What does it mean with the doctor tweets “oops?”

I got a call this morning from Matt Kelley, a reporter for Radio Iowa (one of Learfield’s news networks). He was working on a story involving Twitter and he wanted to check a couple of terms. Here’s the story (minus the audio):

A Cedar Rapids medical center plans to use the social media tool Twitter to broadcast a surgery to the world next week. Doctors at St. Luke’s Hospital will perform a hysterectomy, and other procedures, as people who’re interested follow along via web browser or mobile device. Hospital spokeswoman Sarah Rainey (RAY-nee) says it’s an educational opportunity.

Rainey says, “We have marketing consultants who will be in the operating rooms with the surgeons as the surgery takes place and as the physician communicates exactly what he’s doing, we will have our consultants tweeting, or typing in conversation to bring it to the outside world.” She says two doctors will be performing the operation on a 70-year-old woman using robotic surgery techniques. The play-by-play will be sent out over the micro-blogging service in messages of 140 characters or less.

“He’ll be talking about how the anesthesiologist is now placing the patient under sedation and here’s my first step, so he will be talking as he goes through the procedure,” Rainey says. “You’ll hear him say, ‘Scalpel, please,’ or whatever he may need to instruct the O-R team to help him with.” She expects a wide host of Iowans — and people around the globe — to follow the surgery, starting at 10 AM next Monday.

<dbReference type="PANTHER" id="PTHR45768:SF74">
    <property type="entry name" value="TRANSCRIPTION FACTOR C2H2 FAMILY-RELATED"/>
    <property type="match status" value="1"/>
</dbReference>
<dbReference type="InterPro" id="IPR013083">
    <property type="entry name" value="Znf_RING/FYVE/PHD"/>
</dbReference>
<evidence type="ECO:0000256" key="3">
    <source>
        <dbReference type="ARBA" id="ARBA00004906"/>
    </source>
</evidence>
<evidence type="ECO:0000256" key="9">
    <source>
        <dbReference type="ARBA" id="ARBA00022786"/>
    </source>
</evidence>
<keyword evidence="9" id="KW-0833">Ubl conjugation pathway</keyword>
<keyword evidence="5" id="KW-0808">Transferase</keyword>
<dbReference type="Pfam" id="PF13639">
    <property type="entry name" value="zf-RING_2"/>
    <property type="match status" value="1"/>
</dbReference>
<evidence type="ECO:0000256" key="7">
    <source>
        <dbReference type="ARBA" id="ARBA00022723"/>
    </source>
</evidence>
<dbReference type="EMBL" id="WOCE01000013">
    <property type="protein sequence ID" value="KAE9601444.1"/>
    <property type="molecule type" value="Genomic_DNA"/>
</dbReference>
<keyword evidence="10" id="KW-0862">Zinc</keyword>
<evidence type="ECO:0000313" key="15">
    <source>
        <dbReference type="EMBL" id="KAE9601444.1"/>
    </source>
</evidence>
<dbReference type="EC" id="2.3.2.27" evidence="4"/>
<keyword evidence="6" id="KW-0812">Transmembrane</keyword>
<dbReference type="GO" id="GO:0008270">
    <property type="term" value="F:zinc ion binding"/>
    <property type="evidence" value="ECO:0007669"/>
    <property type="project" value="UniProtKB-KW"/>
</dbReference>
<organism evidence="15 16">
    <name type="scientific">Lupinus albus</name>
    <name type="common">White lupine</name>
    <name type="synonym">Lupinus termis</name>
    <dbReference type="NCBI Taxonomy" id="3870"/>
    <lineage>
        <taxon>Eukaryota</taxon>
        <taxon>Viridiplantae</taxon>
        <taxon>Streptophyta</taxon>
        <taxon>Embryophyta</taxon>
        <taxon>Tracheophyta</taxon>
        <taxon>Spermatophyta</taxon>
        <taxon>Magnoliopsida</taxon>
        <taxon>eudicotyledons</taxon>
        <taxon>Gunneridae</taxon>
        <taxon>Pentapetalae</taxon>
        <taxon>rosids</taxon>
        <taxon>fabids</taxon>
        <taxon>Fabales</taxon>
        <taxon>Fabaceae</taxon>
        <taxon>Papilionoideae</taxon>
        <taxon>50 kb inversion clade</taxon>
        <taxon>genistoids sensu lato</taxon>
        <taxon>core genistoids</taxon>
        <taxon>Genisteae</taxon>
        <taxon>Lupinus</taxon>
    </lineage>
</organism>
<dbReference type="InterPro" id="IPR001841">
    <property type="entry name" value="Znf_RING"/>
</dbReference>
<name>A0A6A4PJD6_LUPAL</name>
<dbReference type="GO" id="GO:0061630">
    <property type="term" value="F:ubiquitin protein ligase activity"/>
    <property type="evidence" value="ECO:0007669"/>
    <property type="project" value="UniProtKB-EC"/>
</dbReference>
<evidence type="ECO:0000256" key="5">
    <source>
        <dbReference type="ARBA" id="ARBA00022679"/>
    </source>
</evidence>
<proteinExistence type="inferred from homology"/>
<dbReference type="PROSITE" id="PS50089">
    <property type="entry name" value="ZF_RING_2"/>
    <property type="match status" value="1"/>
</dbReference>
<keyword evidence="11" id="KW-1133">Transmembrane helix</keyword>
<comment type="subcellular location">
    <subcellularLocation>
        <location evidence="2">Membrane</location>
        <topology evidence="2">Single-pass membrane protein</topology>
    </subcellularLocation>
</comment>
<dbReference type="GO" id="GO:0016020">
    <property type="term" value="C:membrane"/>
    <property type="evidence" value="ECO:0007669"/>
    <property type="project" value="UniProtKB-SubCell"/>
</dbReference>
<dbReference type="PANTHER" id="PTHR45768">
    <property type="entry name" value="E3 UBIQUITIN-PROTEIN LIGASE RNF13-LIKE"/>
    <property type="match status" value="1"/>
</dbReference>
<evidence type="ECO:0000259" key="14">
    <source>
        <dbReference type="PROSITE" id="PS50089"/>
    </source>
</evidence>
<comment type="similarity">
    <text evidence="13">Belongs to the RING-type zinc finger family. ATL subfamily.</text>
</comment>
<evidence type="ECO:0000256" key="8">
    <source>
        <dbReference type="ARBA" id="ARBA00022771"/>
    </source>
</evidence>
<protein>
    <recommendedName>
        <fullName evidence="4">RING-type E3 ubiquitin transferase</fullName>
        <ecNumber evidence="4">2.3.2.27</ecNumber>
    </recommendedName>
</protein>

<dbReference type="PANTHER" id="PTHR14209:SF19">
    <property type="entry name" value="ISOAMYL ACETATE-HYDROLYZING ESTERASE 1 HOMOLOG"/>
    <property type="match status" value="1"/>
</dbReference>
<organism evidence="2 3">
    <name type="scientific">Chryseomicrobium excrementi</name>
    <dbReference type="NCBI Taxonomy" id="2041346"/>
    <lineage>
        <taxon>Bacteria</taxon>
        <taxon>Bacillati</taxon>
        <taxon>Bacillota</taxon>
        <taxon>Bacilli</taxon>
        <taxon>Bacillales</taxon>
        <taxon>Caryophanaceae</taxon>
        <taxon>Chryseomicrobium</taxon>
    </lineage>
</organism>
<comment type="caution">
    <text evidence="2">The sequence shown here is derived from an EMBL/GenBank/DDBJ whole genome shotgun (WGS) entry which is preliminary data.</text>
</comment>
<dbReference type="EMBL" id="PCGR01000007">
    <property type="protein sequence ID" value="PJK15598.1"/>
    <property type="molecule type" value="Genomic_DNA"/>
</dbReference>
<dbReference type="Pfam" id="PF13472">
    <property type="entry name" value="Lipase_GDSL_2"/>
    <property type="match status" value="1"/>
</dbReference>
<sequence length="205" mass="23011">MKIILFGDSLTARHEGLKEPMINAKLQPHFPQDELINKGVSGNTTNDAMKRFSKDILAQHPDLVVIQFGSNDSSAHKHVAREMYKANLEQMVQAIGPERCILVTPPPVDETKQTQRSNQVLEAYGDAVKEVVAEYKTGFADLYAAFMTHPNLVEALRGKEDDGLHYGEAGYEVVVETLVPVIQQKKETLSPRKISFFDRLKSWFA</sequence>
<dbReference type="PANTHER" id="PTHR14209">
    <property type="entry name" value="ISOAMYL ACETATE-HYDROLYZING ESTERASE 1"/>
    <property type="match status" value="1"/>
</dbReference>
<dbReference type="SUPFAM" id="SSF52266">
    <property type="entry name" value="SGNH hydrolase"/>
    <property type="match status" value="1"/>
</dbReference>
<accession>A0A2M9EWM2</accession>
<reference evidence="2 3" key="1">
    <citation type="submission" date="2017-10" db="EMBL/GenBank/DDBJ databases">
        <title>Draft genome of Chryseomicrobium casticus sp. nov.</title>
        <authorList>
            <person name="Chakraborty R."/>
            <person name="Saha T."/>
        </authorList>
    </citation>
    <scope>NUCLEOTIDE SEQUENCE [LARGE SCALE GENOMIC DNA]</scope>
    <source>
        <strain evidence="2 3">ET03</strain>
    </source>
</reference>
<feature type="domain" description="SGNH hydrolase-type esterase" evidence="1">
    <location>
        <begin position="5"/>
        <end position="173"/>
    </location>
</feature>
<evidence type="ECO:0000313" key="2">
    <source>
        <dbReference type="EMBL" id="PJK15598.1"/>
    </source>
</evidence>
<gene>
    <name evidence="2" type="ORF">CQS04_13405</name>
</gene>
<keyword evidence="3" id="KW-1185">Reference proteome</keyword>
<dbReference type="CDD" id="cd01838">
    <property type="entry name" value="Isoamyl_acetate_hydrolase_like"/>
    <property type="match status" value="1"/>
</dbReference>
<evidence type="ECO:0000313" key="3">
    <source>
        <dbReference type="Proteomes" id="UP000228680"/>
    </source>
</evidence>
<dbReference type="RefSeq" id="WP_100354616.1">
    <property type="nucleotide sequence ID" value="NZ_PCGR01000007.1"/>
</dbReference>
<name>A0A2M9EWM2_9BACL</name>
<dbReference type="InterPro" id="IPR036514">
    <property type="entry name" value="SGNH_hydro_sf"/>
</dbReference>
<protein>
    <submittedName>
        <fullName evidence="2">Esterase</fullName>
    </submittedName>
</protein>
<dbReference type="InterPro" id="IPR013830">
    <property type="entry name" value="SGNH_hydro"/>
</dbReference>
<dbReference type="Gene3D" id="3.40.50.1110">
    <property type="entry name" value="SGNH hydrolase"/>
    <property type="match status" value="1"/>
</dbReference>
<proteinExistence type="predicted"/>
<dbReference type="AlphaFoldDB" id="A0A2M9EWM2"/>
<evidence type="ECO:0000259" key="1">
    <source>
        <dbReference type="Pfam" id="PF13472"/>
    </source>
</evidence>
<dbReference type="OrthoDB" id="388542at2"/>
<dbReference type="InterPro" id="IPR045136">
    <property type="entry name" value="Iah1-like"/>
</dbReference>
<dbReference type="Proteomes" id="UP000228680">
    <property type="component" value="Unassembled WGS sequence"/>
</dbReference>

She says they’re targeting people in the Twitter audience, roughly between the ages of 25 and 45. “We’re looking for people that just might want the opportunity to go into an O-R suite and see what happens without visually seeing all of the stuff that maybe they don’t care to see,” Rainey says. The hospital recently featured a “webcast” of the same type of surgery so anyone in the world could watch it live over their computers.

“With the webcast, you actually got to see everything that was going on in the O-R suite,” Rainey says. “It might be cutting open the patient, it might be a little blood, it might be the suction part, so for some people it might’ve been too much. Tweeting, on the other hand, is communicating through emails and tweets so it’s a little gentler on the eyes.” She says St. Luke’s will be the first Iowa hospital to “Twitter-cast” a surgery. To follow it, go to the hospital’s website “www.stlukescr.org” and click on the Twitter icon.

My friend David insists this is a “gimmick” and nothing more. That nobody would have the slightest interest in following this procedure on Twitter. I’m not as convinced.

3 thoughts on “What does it mean with the doctor tweets “oops?”

  1. I would have loved to track my mom’s bypass last year. The hourly updates weren’t enough. I can see people enjoying this.

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